is one of the official languages of India. It takes its name from the Indian state of Orissa, the principal place it’s spoken, though it is also used in other states such as Bengal, Jharkhand, Chhattisgarh and Andhra Pradesh.

Beyond India…

The diaspora has spread beyond India’s borders into other continents.

In Asia: Bangladesh, Indonesia, Java, Sumatra, Bali, Burma, Malaysia, Fiji, Sri Lanka and Pakistan. In America and Europe: in England, and crossing the Atlantic, in the United States and Canada. In Oceania: they also reached Australia.

Some of the main dialects:

  • Midnapori Oriya: spoken principally in Bengal.
  • Singhbhumi Oriya: in Singhbhum and Jharkhand.
  • Baleswari Oriya: in Baleswar, Bhadrak and Mayurbhanj.
  • Ganjami Oriya: in Ganjam and in Andhra Pradesh.
  • Desiya Oriya: in Koraput, Rayagada, Nowrangpur y Malkangiri. And in Andhra Pradesh.
  • Sambalpuri Oriya: in Bargarh, Bolangir, Boudh, Debagarh, Jharsuguda, Kalahandi, Nuapada, Sambalpur, Subarnapur and Sundargarh. And in Chhattisgarh.
  •  Bhatri: spoken in the south of Orissa and in the southeast of Chhattisgarh.
  •  Halbi: in Bastar and in Chhattisgarh.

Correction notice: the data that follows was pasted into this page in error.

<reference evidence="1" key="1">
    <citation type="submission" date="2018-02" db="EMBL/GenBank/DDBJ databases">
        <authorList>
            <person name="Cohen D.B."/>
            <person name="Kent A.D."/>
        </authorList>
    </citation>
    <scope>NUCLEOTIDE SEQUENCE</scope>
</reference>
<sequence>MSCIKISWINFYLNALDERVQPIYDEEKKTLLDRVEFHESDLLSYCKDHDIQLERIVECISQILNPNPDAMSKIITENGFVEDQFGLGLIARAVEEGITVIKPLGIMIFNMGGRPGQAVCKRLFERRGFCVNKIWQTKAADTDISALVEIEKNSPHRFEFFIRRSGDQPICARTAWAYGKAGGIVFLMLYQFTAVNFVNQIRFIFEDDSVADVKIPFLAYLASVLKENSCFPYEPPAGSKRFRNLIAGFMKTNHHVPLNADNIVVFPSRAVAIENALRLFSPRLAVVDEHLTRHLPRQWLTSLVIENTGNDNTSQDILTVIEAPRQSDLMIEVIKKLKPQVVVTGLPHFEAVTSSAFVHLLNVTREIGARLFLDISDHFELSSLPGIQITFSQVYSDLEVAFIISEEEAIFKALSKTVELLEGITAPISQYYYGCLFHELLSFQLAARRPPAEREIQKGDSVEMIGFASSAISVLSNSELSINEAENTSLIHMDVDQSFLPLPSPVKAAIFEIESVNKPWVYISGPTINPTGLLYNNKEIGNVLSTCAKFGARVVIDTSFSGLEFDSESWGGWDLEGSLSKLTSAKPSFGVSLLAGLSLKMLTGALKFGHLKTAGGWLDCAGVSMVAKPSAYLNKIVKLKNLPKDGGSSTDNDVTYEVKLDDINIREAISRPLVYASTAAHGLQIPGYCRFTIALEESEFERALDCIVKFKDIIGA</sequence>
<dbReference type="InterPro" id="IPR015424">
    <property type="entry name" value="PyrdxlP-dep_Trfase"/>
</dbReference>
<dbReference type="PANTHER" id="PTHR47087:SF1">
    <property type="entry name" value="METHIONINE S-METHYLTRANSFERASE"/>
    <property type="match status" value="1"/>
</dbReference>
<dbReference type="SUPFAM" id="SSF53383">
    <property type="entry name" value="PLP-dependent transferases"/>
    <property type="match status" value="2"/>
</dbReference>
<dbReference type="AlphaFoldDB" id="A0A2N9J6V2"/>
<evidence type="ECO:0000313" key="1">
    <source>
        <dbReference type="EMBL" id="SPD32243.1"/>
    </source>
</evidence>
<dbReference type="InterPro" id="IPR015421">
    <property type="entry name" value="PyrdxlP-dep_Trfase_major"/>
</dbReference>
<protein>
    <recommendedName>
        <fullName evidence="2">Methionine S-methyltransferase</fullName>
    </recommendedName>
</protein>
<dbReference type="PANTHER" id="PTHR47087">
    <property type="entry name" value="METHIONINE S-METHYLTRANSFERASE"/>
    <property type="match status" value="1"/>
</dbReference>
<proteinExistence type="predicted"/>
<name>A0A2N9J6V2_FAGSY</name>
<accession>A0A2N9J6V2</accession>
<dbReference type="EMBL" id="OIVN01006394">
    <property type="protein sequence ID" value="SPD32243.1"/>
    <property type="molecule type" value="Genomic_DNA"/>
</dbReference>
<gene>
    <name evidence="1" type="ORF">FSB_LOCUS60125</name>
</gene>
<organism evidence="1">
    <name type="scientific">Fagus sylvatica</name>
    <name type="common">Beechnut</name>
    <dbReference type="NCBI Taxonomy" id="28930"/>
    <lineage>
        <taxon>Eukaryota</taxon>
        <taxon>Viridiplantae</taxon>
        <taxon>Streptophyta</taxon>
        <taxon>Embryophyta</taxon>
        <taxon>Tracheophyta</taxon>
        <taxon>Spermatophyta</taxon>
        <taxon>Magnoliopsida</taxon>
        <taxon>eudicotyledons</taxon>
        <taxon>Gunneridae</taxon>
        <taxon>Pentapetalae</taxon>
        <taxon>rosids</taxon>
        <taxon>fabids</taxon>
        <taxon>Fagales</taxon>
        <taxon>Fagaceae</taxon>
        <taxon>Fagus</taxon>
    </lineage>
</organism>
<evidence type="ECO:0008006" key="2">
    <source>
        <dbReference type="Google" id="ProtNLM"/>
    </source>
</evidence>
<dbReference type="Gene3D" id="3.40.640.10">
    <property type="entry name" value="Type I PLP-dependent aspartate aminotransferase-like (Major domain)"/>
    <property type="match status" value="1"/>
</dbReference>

A few interesting facts:

  • Type of alphabet: alphasyllabic or abugida. These are writing systems within which vowels and consonants occupy a single character. This is to say, all consonants have an inherent vowel.
  • Writing direction: from left to right, horizontally.
  • Arab or Persian influence: in contrast to other Indian languages, Oriya doesn’t exhibit much influence from these other cultures in its oral or written forms.
  • There are, on the other hand, some observable similarities with the alphabet. Part of this similarity is ascribed to the fact that originally, both languages were written with plantain leaves.

In India, an infinity of languages coexist and we can’t assume that someone who comprehends and even is able to translate a given language will be able to translate another. Each language deserves its own linguistic professional…

In case of any query regarding these languages, contact us and we’ll provide a quote free of charge for any Indian language.

To see the original post in Spanish go to:

Cuántas lenguas en India: oriya

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